At Ohlone College’s Newark campus, ambassador level Girl Scout Kristen Berling has designed and installed a salvia garden for her Gold Award service project. The garden features approximately 30 different varieties of salvias from all over the world, including twelve from California. The garden also includes other drought tolerant plants. When searching for a service project, Kristen was visiting the existing gardens on campus, and noticed there was a highly visible area on the campus in need of development and beautification. The idea for a drought tolerant and educational garden took shape and she began to envision the possibilities.
After working with Environmental Studies and Geography Professor Narinder Bansal to gain approval for and finalize the concept, Kristen decided on a salvia garden to save water and beautify the area. Xeriscaping (or establishing a dry landscape for) the land meant that the garden would be able to thrive using very little water. Her main goal was to help drastically reduce the amount of water the college was using to water the landscape to help fight the California drought, as well as benefit the student body and faculty through providing an area they can enjoy in between classes.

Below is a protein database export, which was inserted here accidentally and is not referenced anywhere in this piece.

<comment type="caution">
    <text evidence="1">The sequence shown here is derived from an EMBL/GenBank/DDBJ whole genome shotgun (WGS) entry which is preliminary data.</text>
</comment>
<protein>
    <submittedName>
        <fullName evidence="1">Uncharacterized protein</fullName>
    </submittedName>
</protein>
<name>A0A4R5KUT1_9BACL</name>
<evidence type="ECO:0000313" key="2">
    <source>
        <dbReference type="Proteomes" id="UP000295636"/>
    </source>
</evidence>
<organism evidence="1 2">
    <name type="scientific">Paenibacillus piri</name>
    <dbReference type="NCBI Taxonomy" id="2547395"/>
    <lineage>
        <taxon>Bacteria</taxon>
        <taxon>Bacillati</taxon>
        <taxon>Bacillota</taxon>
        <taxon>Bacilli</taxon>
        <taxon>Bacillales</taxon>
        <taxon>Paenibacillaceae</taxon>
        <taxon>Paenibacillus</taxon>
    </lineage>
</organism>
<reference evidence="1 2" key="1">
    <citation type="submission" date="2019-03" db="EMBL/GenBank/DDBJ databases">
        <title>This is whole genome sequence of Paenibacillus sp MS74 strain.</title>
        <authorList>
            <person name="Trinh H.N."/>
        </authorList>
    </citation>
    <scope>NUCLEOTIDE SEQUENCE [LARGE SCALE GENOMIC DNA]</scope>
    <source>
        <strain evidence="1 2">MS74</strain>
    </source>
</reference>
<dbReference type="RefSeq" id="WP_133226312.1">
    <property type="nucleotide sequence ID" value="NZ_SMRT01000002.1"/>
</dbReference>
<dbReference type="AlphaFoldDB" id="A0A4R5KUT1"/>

The garden also provides a stop for butterflies as they migrate across the continent every year, an increasingly vital part of the journey as more and more resources for the butterflies are being depleted. Often times, gardens are simply a great place to go if someone needs to relieve stress. College students have been noted to have some of the highest stress levels of any age group. People from the community can now come here to relax on the bench that was installed, read the signs to learn about the various types of salvias, or simply enjoy the garden as they are walking through.
The Gold Award is the highest achievement a Girl Scout can earn. Open only to girls in high school, it challenges girls to change the world, starting with your community. The service project has vigorous prerequisites that must be completed before the service project portion of the award can be started, and the project must have a lasting impact on the community in the long term. Currently, only 5.4% of eligible Girl Scouts successfully earn the Gold Award.